This poem was inspired by the escapist fantasies I had when I was a child (and still have sometimes).
I mentioned earlier that I have two kids: a seven-year-old daughter (Isa) and a son who will be two in the fall (Rory).
Isa is our unicorn child. Although her babyhood was tough (she got all her teeth early and at once; literally ten were coming in at the same time), toddlerhood and early childhood haven’t been that difficult on us as parents. She’s a conscientious kid. Empathetic, sensitive, mostly well-behaved, smart for her age…yes I’m bragging, but I’m also trying to set the tone for a comparison.
Rory is a handful as a toddler. His babyhood wasn’t as hard as hers, but now that he is mobile it seems like he feels a magnetic pull toward anything and everything he isn’t supposed to have. Electrical outlets, light switches, lamps, dangerous toys, chemicals, sharp things, high things… A large part of raising Rory is following him around, removing him from the latest dangerous situation, and then comforting him when he screams his baby-rage to the heavens because you’ve thwarted him from killing himself for the 8th time that day. He also likes to throw adorable tantrums: picking up toys and throwing them, shoving things over, and stomping through the house on his chubby little legs.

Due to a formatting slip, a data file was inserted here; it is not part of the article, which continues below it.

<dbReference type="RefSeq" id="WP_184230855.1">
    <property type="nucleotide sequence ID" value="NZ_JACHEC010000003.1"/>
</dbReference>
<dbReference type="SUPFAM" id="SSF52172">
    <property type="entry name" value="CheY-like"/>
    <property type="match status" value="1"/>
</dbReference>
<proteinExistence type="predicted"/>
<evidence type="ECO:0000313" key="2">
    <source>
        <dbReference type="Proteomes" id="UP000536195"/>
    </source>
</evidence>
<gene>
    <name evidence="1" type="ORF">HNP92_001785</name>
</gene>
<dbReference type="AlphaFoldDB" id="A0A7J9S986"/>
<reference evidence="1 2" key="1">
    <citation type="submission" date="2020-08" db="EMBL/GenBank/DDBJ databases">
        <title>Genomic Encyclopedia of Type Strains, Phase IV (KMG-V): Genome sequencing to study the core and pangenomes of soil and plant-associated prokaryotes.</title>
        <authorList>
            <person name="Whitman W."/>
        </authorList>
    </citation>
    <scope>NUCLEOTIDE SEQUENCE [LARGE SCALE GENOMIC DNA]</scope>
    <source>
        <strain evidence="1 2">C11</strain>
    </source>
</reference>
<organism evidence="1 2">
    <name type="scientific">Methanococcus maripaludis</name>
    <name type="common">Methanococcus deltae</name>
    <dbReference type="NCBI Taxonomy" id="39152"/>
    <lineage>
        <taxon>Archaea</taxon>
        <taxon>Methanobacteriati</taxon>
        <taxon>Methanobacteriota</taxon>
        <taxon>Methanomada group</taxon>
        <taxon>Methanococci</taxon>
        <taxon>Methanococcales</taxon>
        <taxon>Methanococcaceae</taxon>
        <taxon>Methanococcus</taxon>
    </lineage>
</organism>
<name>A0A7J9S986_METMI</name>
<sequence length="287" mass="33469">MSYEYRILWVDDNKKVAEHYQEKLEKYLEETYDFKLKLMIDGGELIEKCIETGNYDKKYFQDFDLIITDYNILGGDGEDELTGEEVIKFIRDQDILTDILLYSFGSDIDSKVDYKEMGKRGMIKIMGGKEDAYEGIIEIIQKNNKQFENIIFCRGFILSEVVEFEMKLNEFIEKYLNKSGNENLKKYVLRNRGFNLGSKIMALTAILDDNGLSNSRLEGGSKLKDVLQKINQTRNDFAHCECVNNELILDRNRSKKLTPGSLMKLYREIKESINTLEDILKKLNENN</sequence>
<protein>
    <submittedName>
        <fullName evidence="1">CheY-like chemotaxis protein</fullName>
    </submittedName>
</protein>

He’s adorable and snuggly, too, so that helps a lot. But I’m guessing that his childhood will be tougher than his sister’s. I can already see him at preschool drinking the paint and deftly shoving craft materials into outlets.
Some people chalk this up to boys versus girls, but I don’t buy that. I have it on very good authority that female children can also be challenging. Neither of my kids can compare to their mother when it comes to behavior. Yes, moi. You know that age-old joke (or wish) where your parents say “I hope you have one just like you”? That happened to my mother, and I just hope Rory never reaches my level.
I thought I’d share some stories about my childhood antics since they are pretty amusing. I don’t even remember being the subject of some of them, but I do remember bits and pieces, and the rest I know from my mom telling them. I’ll start with some of the more innocuous ones.
Writing about Glenna and Paul reminded me of this poem I wrote about Paul several years ago. I’ve tried a few times to write a poem about Glenna, but it never seems to come out right.
I grew up on a family plot of land in West Virginia. To get to our house from the one main road that went up Armstrong Creek Hollow (pron. holler), you took a left at the hump and went down a dirt road over a creek. The road ran along the creek and then turned left again. Fields and gardens stretched out to the left, ending abruptly in a mountainside. There was a plot with a trailer on it that my grandpa rented to another family, then there were the four houses that made up our little family community.